Public interest tech is about all of us. To thrive, it needs the talent and dedication of people, organizations, and funders.
“We’re not having enough conversations today about how technology is designed, developed and deployed that also consider its dangers, and how it can deepen existing inequalities.”
Joy Buolamwini, Founder, Algorithmic Justice League
Coders develop, write, and test essential programs and applications that we use everyday. Those who work at the intersection of tech and social justice—like MIT researcher Joy Buolamwini and hacker Matt Mitchell — use their expertise to serve the greater public good. We also call them public interest technologists.
“We need everybody to add your perspectives, to add your voice so that we can develop technologies that can work for all of us and not just some of us.”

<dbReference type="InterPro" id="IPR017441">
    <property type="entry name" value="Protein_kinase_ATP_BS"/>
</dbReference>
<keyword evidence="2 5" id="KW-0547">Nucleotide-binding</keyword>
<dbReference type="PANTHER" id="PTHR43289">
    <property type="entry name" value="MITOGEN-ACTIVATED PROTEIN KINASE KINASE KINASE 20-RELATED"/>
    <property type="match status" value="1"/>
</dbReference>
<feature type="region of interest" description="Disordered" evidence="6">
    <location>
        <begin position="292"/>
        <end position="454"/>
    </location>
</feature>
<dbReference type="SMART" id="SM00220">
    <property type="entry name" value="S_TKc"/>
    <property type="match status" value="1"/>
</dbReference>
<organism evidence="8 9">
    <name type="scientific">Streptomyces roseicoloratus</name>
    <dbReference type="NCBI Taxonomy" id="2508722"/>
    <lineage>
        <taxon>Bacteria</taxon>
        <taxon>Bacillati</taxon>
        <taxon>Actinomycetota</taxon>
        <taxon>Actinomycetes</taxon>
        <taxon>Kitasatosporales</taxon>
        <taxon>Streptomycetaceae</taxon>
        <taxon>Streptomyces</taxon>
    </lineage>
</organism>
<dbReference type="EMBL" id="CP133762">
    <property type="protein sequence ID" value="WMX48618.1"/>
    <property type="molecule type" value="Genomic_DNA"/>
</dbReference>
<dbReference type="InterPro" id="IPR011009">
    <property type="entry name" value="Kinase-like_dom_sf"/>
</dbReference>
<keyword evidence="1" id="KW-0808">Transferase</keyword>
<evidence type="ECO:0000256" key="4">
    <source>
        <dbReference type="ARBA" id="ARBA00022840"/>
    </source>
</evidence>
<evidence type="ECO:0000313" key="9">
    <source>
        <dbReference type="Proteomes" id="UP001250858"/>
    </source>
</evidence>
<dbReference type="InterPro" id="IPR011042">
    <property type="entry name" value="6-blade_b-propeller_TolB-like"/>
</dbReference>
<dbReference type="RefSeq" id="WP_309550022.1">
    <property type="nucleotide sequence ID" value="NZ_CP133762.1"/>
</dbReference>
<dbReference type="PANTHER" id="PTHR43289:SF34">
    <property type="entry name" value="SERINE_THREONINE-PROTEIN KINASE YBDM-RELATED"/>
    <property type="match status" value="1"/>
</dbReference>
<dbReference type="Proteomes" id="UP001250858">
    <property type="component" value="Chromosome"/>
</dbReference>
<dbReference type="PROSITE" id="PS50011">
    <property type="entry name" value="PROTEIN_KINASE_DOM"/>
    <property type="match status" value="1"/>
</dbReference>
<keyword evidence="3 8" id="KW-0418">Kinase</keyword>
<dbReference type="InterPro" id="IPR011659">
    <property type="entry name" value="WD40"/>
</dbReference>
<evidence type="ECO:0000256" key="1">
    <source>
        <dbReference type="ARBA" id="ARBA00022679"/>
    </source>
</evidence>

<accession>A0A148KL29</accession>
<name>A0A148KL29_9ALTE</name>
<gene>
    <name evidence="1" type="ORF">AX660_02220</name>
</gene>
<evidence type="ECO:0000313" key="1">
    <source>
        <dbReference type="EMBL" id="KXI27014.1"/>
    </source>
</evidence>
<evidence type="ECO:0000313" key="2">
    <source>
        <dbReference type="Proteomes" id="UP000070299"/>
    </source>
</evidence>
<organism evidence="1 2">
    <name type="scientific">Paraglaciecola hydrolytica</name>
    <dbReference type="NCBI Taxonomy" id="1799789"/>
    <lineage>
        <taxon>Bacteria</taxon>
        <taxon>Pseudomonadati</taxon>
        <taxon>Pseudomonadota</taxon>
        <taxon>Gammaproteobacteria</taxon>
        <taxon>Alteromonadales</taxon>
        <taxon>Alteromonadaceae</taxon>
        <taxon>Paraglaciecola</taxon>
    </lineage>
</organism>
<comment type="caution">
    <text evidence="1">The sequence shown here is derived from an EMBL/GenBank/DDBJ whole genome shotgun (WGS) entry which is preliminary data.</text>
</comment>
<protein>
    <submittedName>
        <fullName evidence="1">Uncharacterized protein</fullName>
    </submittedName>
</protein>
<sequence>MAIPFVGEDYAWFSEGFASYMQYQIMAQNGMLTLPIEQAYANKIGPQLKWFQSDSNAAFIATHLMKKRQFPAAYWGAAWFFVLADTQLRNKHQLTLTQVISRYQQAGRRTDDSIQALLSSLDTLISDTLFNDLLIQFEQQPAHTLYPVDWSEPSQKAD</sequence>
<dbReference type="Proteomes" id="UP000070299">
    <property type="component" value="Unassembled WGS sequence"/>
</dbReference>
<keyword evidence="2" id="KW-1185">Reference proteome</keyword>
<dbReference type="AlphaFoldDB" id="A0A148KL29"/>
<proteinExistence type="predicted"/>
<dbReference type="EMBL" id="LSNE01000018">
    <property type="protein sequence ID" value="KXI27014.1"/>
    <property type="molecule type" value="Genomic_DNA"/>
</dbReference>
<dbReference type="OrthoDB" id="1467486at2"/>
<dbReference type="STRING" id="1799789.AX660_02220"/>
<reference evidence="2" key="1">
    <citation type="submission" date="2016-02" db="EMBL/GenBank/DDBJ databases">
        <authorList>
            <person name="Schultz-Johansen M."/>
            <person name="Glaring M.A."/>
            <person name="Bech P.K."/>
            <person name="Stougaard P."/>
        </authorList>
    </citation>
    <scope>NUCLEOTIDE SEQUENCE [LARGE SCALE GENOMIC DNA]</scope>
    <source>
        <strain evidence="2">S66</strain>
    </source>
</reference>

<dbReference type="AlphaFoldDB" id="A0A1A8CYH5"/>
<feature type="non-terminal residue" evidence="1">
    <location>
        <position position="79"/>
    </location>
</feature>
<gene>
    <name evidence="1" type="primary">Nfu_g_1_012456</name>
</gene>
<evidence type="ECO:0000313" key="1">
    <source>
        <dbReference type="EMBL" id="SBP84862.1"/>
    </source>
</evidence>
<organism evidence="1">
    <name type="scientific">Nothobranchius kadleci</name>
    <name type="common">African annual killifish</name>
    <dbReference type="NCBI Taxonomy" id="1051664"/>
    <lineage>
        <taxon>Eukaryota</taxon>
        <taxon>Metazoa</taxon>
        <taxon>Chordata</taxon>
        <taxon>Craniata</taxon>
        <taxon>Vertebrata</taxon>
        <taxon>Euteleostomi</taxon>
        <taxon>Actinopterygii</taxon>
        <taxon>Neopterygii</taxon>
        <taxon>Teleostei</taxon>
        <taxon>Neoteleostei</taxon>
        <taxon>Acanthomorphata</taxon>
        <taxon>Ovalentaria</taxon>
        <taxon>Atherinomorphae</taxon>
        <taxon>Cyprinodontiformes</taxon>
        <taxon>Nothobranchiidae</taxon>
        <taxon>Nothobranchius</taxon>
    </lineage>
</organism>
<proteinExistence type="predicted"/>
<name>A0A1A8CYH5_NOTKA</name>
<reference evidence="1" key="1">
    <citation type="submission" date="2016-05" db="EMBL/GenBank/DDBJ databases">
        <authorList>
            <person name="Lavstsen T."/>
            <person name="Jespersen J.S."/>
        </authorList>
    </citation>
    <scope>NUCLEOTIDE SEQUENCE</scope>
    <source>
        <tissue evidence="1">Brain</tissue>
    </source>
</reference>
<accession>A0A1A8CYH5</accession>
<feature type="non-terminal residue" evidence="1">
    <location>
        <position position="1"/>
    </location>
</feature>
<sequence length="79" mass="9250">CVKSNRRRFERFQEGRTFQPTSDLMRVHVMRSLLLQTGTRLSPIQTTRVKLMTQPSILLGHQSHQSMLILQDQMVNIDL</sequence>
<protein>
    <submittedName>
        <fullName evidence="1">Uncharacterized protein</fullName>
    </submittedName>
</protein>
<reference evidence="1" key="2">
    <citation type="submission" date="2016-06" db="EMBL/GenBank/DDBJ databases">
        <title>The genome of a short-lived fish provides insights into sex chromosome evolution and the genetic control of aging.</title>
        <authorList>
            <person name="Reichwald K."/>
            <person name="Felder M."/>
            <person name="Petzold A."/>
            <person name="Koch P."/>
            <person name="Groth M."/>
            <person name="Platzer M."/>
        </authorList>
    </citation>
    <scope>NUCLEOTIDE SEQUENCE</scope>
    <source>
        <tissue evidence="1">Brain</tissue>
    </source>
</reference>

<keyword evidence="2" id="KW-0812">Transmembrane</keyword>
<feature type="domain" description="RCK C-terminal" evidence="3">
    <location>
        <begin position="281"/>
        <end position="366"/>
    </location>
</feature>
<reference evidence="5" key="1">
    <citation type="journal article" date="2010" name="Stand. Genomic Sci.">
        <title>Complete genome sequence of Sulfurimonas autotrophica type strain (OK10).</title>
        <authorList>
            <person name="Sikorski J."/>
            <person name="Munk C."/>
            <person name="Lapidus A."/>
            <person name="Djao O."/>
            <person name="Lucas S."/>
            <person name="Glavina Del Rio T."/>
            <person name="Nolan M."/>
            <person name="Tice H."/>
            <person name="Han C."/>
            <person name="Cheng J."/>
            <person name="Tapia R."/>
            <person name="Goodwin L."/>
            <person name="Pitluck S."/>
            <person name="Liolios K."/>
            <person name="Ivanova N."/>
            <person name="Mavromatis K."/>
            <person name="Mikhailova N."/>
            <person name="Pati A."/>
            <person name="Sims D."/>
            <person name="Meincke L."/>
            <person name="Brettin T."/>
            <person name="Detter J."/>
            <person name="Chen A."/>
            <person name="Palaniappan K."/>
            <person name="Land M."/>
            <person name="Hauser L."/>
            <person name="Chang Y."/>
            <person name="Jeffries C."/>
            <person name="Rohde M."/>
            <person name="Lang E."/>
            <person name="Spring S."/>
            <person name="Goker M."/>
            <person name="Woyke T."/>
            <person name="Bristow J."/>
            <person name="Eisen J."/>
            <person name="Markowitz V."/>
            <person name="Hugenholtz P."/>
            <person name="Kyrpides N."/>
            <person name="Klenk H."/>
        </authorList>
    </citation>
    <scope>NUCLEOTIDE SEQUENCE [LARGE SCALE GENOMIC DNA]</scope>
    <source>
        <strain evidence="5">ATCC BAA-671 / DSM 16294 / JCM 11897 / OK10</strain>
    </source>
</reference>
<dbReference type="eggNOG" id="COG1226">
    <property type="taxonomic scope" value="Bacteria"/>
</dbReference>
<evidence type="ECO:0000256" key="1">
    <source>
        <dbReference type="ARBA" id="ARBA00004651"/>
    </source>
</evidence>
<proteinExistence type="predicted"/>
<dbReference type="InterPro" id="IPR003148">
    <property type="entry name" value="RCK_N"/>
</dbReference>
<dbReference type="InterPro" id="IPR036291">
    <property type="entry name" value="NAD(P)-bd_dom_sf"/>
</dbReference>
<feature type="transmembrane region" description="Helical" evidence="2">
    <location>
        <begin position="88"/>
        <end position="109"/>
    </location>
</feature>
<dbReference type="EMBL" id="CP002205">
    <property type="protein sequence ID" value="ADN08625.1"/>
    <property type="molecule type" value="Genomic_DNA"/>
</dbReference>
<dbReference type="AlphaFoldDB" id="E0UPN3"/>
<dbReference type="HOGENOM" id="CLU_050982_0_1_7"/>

As artificial intelligence transforms our daily lives and powers our world, it’s important to stop and ask ourselves: Do these technologies benefit all of us? Or just some of us?
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Cyber security expert Bruce Schneier: How to survive in a hyper-connected world
Steffania Paola Costa di Albanez, developer and designer asks who gets to make technology?
Reports and Studies